STOP FOR A MO­MENT... AND LOOK AT THE BOOK

Domus - - CONFETTI - Jerry Pinto, Chi­rodeep Chaud­huri

A re­cent ex­hi­bi­tion — a col­lab­o­ra­tion be­tween writer Jerry Pinto and photographer Chi­rodeep Chaud­huri — is a pho­to­graphic at­tempt to look into the heart of Mum­bai’s Peo­ple’s Free Read­ing Room and Li­brary, and to see how time ages that heart, how it works a cer­tain ele­giac magic on the pages of the book. A rare book is much more than its words; it may never be read; it may never be opened even so as not to dam­age its spine. It may turn from book to fetish ob­ject and its fetishi­sa­tion is an in­dex, not of its cul­tural value, but its eco­nomic worth. The show looks at how time in­ter­acts with the book, how books re­spond to use. Can one di­vine the way a book has lived sim­ply from look­ing at its pages, look­ing closely, look­ing re­spect­fully?

The li­brary is an an­cient hu­man in­sti­tu­tion, an ex­ten­sion in brick and mor­tar of the brain, an ex­pan­sion across time and space of the hu­man cere­brum.

The li­brary is a vain at­tempt to cap­ture what we know when what we know is al­ways in flux and our ways of know­ing have been chal­lenged re­peat­edly and var­i­ously.

The li­brary is an elit­ist in­sti­tu­tion, based on the premise that the only knowl­edge worth hav­ing is the ab­stract knowl­edge that will al­low for cap­ture. It is not in­ter­ested in non-ab­stractable knowl­edge.

The li­brary is a dream space, a fevered dream space, a Bor­ge­sian dream of in­fin­ity. Any li­brary with more than 40,000 books will de­feat the long­est hu­man life, even if you read a book a day. This li­brary has more than 40,000 books.

The li­brary is a space for imag­i­na­tion, for day­dream, for in­ven­tion, for re­search, for in­ves­ti­ga­tion. The li­brary is more than the sum of its parts.

If you need to look for what it means to be hu­man, look no fur­ther than the near­est li­brary. If you need to look for what it means to be inhuman, look no fur­ther than the man who burns a book.

Choose your def­i­ni­tion. Even as you choose, know this. That ed­i­fice which looks so im­pos­ing, those rows of books which look so wel­com­ing, they are as sus­cep­ti­ble to the pas­sage of time as you are. Time rav­ages books just as much as sil­ver­fish, mildew, and blades wielded in se­cret and in si­lence. The book has many en­e­mies. So have li­braries.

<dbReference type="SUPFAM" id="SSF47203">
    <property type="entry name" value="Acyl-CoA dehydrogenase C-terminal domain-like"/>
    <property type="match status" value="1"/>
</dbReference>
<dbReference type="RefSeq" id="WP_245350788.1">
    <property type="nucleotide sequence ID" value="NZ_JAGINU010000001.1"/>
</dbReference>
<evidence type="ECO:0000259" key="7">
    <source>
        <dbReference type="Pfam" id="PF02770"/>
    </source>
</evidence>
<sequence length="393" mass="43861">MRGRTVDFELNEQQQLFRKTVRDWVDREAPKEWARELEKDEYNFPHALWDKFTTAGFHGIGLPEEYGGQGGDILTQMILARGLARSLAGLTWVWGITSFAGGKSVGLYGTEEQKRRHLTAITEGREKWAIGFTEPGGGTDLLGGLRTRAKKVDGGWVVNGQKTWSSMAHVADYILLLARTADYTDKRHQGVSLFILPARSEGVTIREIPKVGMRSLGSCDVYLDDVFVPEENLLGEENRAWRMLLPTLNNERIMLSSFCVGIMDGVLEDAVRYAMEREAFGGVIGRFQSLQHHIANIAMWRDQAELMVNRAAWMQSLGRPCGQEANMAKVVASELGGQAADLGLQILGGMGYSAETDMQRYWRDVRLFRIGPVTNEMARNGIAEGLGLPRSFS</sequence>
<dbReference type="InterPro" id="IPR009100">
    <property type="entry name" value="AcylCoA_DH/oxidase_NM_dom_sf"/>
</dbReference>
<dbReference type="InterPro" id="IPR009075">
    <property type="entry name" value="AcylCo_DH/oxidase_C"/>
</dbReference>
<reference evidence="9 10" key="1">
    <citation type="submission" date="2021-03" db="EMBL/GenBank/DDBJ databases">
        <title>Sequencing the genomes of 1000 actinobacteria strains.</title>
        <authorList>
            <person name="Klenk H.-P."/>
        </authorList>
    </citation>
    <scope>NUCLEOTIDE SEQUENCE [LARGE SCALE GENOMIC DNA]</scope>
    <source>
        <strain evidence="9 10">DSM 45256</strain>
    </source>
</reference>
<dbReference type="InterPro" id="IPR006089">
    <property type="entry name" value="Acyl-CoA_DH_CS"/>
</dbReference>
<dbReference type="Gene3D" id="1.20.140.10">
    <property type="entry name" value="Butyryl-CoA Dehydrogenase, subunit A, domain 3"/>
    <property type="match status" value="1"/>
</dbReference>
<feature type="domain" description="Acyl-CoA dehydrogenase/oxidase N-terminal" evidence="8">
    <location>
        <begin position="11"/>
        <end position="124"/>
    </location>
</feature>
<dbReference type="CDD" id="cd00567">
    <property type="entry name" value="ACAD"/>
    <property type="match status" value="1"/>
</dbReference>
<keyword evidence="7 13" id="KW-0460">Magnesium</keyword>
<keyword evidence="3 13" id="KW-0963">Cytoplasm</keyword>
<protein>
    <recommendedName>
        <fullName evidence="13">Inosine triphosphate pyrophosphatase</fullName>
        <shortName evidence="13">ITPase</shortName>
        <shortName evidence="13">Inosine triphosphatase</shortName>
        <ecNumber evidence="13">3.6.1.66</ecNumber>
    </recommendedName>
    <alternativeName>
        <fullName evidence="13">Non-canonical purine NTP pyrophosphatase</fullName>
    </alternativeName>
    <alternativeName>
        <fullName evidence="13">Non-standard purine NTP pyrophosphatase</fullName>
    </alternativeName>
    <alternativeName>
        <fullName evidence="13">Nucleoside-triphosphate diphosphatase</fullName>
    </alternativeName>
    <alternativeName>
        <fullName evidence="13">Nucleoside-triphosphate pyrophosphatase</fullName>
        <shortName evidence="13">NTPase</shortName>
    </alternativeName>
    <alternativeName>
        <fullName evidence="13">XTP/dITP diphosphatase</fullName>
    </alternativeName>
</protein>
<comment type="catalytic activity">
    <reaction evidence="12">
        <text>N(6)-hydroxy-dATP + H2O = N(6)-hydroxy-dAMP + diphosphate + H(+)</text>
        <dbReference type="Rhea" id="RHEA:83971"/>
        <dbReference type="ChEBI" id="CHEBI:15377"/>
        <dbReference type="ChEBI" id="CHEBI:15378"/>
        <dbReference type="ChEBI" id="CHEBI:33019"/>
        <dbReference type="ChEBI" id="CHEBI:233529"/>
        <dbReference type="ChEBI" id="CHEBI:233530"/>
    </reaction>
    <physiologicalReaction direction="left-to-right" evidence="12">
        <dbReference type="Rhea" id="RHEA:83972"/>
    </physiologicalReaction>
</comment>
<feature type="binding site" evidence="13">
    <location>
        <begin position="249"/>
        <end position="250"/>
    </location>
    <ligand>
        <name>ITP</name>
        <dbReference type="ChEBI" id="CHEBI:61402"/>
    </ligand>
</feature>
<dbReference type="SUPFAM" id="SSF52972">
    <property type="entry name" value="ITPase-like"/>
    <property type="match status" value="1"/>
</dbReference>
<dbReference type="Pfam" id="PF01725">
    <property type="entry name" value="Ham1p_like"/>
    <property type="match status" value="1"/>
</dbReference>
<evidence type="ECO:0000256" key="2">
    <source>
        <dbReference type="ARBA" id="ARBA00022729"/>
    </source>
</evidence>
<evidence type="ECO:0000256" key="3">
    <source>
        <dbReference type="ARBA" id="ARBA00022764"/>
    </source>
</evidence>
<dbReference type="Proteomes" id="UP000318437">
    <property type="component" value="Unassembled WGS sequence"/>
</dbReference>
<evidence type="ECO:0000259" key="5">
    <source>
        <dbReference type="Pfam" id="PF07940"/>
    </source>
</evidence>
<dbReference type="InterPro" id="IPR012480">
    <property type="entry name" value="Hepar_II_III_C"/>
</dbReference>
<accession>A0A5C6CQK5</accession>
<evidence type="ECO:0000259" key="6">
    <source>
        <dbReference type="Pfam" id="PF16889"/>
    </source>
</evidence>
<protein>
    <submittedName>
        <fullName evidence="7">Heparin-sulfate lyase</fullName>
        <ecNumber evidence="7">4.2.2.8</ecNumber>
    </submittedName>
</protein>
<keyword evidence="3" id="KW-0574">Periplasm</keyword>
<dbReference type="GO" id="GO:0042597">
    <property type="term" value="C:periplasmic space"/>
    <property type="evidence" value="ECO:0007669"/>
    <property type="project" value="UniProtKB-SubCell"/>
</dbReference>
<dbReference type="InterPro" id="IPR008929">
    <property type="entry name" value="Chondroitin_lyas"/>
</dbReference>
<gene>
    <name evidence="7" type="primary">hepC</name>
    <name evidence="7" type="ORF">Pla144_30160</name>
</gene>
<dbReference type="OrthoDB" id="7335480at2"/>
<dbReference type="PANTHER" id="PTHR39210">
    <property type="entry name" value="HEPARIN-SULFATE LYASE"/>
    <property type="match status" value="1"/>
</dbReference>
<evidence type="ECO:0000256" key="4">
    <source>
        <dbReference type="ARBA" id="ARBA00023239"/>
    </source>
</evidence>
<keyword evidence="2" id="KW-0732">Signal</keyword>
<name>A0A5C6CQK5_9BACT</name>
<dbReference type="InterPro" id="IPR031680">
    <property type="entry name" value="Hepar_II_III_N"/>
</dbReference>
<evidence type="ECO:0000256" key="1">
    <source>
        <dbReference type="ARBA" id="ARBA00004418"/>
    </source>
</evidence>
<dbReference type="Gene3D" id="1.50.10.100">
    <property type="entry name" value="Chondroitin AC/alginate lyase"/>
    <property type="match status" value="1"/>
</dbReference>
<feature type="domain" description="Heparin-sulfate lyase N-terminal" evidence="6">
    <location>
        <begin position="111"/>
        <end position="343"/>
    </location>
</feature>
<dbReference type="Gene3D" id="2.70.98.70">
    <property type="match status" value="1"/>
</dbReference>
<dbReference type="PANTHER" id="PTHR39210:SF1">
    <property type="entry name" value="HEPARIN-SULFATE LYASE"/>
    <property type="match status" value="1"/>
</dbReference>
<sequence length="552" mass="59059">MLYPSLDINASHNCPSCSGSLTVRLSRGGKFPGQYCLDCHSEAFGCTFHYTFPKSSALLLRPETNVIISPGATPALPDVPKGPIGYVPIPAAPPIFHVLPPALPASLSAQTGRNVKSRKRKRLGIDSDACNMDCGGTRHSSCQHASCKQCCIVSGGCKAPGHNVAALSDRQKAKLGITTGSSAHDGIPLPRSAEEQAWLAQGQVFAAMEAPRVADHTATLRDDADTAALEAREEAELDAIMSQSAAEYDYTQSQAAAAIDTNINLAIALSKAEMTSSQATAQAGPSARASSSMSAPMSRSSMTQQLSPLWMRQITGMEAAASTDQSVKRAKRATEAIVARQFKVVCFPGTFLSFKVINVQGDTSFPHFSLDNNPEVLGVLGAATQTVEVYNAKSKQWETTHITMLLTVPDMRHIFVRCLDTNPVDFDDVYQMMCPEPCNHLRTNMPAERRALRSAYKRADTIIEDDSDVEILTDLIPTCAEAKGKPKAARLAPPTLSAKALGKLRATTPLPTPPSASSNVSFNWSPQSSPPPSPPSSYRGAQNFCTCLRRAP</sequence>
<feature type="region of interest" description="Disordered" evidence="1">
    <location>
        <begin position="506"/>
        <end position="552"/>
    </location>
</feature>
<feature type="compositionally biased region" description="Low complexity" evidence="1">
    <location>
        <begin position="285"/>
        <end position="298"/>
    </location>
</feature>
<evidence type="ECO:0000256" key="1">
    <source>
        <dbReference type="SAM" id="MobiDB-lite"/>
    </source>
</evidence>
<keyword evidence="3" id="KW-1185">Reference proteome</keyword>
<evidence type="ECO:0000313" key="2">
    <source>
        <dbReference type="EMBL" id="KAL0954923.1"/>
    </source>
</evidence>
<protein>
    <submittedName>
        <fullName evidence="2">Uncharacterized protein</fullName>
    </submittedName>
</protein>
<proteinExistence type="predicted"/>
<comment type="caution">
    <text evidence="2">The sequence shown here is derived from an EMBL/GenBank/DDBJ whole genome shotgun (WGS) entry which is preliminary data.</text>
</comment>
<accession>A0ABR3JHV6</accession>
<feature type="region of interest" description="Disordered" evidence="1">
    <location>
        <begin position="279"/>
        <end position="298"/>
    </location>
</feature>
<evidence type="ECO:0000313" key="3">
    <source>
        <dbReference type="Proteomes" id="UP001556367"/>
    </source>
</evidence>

But the worst en­emy of all is the sound of re­ced­ing foot­steps, as peo­ple walk away from li­braries. Tell me, when did you last go to the li­brary?

When you take that selfie, it is to re­mind your­self that some­thing hap­pened to you. It is equally im­por­tant to show it to others so that they may be told that some­thing hap­pened to you.

This is not a habit we’ve just de­vel­oped. It’s called self-con­scious­ness and it goes back to the time our tribe first told sto­ries around bon­fires, chanted hymns to the forces of na­ture and scratched wall paint­ings on to the in­te­ri­ors of caves.

When the world came of age, when print­ing met pa­per met al­pha­bets, we be­gan to write books. Books are self­ies too. There is no art form that is not a selfie. The selfie is only the most naked of the lot. (That em­bar­rasses us.) Think of the li­brary as the selfie of our tribe. This is what it means to be hu­man. This is what it means to re­mem­ber. This is how we re­mem­ber. Do we re­mem­ber how we used to re­mem­ber?

Be­fore the selfie?

I do not want to write about this.

I do not want to write about li­braries. It’s some­how too per­sonal.

I can­not re­mem­ber ever feel­ing that I be­longed in a li­brary. They seemed to be built for other peo­ple. For schol­ars, for men who fit those big arm­chairs, for women who had given their lives to schol­ar­ship or more of­ten, to the abet­ment of schol­ar­ship.

I have never felt wor­thy of any li­brary that I wanted to be a mem­ber of.

I still do not want to write this.

I do not want to love these pho­tographs. They are death pic­tures.

Here are books dy­ing, be­ing eaten by time and its co­horts in crime: mois­ture, mildew, an­i­mals, in­sects.

I can’t stand here too long.

There is a cer­tain colour here.

It’s not yel­low, it’s not brown, and no, it’s not sepia, that most mis­un­der­stood of colours. it’s the colour of old pa­per.

It’s the colour of tree-corpse-flakes dy­ing in their turn.

In old li­braries, old books wait.

They wait in vain.

Now when they are picked up, their pages flake.

When you blow on them, to dis­turb the dust, the ink seems to shiver. With­out ink, what is a book?

I want to write bravely: the li­brary lives.

I want to write de­fi­antly: the book lives. In­stead I say: I do not want to write about li­braries.

My con­so­la­tion?

This is wall text and it will evap­o­rate with this show. These words will van­ish too.

Op­po­site page and be­low: The ex­hi­bi­tion fea­tured pho­tographs shot at Mum­bai’s Peo­ple’s Free Read­ing Room and Li­brary, nar­rat­ing a story of the li­brary through im­ages of the books rather than those of the place

Right: Chi­rodeep Chaud­huri (left) and Jerry Pinto (right) cap­tured at the Peo­ple’s Free Read­ing Room and Li­brary, Mum­bai. (photo by Vedika Sing­ha­nia)

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